• Sham al-Naseem: “Sham al-Naseem” means “sniffing the breeze.” Egyptians of all religions celebrate this ancient holiday to mark the coming of spring on March 21 by spending the day in the countryside or in parks for picnics; some have their picnic on a boat trip on the Nile. The picnic baskets are loaded with the traditional foods of this holiday, including dried or pickled fish and dishes made with midamis or fuul (kidney beans). Food vendors, dancers, and musicians also fill the streets to entertain the public on this festive day.
  • Moulid an-Nabi: Moulid an-Nabi is a major Islamic festival that marks the birth of the prophet Mohammed. Most cities host parades and processions on this day, and the streets are filled with dancers, acrobats, drummers, and musicians. Families join together to greet each other and exchange gifts before heading out to explore the street fairs. Traditional sweets like halawet el-moulid (a type of halvah or candy) and candy dolls called are sold from roadside stands as well as hummus (a puree made from chickpeas), the traditional food of Moulid an-Nabi.
  • Festivals in Fayoum: It’s worth visiting the city purely for its festivals. Hotels overflow during Ah er-Rubi’s moulid in Sha’ban, when the alleys around his mosque are crammed with stalls purveying sugar dolls and horsemen, and all kinds of amusements, while the devout perform zikrs in the courtyard. The other big occasion is the “viewing” (Er-Ruyeh) of the new moon that heralds Ramadan. This calls for a huge procession from the Gamal Abdel Nasser Mosque. Headed by the security forces, followed by imams and sheiks, a parade of carnival floats “mimes” the work of different professions and bombards spectators with “lucky’ prayer leaflets.
  • Siwan Festivals: Siwan festivals are the most public side of a largely private culture, so it’s worth making an effort to attend one. The largest and most famous is the Siayha, or Tourism Festival, which, despite its name, is a genuine event with a long tradition. Some 10,000 Siwans assemble at Jebel Dakhrour for three days of feasting, dancing, and relaxation – acting as tourists in their own oasis. A sheik from Sidi Barrani comes in to bless the feast with an inaugural Bism’illah (in the name of God). Many non-Siwans and foreigners come too and are made welcome. Siayha always occurs during the period of the full moon in October.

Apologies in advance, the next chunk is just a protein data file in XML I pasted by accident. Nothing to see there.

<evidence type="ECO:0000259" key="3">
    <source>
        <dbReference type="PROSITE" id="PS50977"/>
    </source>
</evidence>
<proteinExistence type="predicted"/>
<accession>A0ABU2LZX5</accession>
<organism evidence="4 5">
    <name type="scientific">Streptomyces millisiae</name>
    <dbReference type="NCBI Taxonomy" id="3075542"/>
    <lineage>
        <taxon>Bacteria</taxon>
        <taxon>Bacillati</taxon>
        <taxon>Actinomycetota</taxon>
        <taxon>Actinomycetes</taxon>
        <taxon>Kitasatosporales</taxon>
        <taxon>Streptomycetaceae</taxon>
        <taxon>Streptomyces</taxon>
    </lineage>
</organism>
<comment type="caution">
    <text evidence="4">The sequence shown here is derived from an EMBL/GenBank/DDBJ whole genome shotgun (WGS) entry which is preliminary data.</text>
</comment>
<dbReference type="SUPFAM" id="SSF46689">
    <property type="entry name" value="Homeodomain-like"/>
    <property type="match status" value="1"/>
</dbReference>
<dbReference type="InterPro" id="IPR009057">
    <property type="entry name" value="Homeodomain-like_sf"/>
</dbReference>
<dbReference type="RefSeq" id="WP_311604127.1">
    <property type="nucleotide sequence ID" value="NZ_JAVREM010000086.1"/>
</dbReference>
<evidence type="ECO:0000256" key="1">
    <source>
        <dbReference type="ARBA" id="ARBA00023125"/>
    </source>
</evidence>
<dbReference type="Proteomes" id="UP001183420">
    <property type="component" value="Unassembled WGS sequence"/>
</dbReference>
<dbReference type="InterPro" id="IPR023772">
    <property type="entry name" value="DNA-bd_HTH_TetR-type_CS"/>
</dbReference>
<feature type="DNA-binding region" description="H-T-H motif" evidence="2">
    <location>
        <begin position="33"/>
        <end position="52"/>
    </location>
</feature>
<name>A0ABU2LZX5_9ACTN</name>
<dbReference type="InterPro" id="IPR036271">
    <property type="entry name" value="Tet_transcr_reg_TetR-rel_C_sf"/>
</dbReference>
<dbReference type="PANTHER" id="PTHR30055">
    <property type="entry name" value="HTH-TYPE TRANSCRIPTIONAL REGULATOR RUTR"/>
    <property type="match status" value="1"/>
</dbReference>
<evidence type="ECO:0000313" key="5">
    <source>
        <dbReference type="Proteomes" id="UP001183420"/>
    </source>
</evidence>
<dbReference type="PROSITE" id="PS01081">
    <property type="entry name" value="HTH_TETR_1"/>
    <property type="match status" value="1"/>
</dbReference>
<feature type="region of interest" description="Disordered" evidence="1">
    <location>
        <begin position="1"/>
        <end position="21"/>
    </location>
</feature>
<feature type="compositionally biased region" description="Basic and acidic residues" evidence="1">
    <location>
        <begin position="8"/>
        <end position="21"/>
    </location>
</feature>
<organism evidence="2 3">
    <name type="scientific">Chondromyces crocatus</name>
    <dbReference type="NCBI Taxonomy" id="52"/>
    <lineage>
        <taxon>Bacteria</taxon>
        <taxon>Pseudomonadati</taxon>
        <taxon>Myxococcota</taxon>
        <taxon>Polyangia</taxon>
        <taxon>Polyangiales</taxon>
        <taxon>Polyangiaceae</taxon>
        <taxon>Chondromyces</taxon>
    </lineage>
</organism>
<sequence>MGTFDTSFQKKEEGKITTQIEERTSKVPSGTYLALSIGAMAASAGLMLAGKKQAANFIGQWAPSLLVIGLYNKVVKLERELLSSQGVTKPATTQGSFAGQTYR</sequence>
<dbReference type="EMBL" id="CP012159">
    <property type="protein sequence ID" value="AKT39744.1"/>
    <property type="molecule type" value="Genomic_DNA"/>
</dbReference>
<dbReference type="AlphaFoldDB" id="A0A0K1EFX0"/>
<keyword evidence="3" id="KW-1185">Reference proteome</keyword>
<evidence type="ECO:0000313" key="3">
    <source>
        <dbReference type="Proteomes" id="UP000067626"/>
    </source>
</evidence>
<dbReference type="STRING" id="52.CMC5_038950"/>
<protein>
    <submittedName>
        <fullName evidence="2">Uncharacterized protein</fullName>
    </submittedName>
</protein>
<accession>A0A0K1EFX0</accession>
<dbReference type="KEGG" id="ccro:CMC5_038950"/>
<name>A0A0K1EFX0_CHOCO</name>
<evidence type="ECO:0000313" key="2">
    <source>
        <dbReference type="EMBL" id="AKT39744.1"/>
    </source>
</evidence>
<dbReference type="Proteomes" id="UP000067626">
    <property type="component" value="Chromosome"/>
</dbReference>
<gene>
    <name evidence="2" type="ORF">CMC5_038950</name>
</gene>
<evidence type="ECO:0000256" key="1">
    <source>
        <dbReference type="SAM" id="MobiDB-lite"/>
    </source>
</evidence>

• Wepet Renpet: Ancient Egyptians celebrated the new year with a festival called Wepet Renpet, or “opening of the year.” The Egyptian New Year was not celebrated on an exact date because it corresponded with the Nile River’s annual flooding. This typically occurred during the month of July. This event was significant to ancient Egyptians because it ensured the fertility of the farmlands for the following year. Wepet Renpet was celebrated with feasts and community gatherings.
  • The Sed Festival: The Sed Festival, also known as Heb Sed and Feast of the Tail, was an ancient Egyptian festival that celebrated the 30th year of a pharaoh’s rule. This festival was held every three years until the end of a pharaoh’s rule. Sed Festivals included several temple rituals, offerings, and the raising of adjed, the spine of a bovine that represented the strength of the pharaoh. A feast was also offered to the pharaoh to give him the strength to continue his rule.
  • The Opet Festival: The Opet Festival was a celebration of the Theban Triad, which is the collective name of three Egyptian Gods. This festival occurred on the 19th day of the second month of Akhet, the first season in the Egyptian calendar. During the festival, the statues of the Theban Triad were brought by boat from the temple of Amun to the temple of Luxor. In later festivals, the statues were transported on a road connecting the two temples. Along the way, the procession would stop at several chapels where the community would gather and bring offerings. The statues remained at the temple of Luxor for three weeks before returning to their respective temples in Karnak, where they remained until the next Opet festival.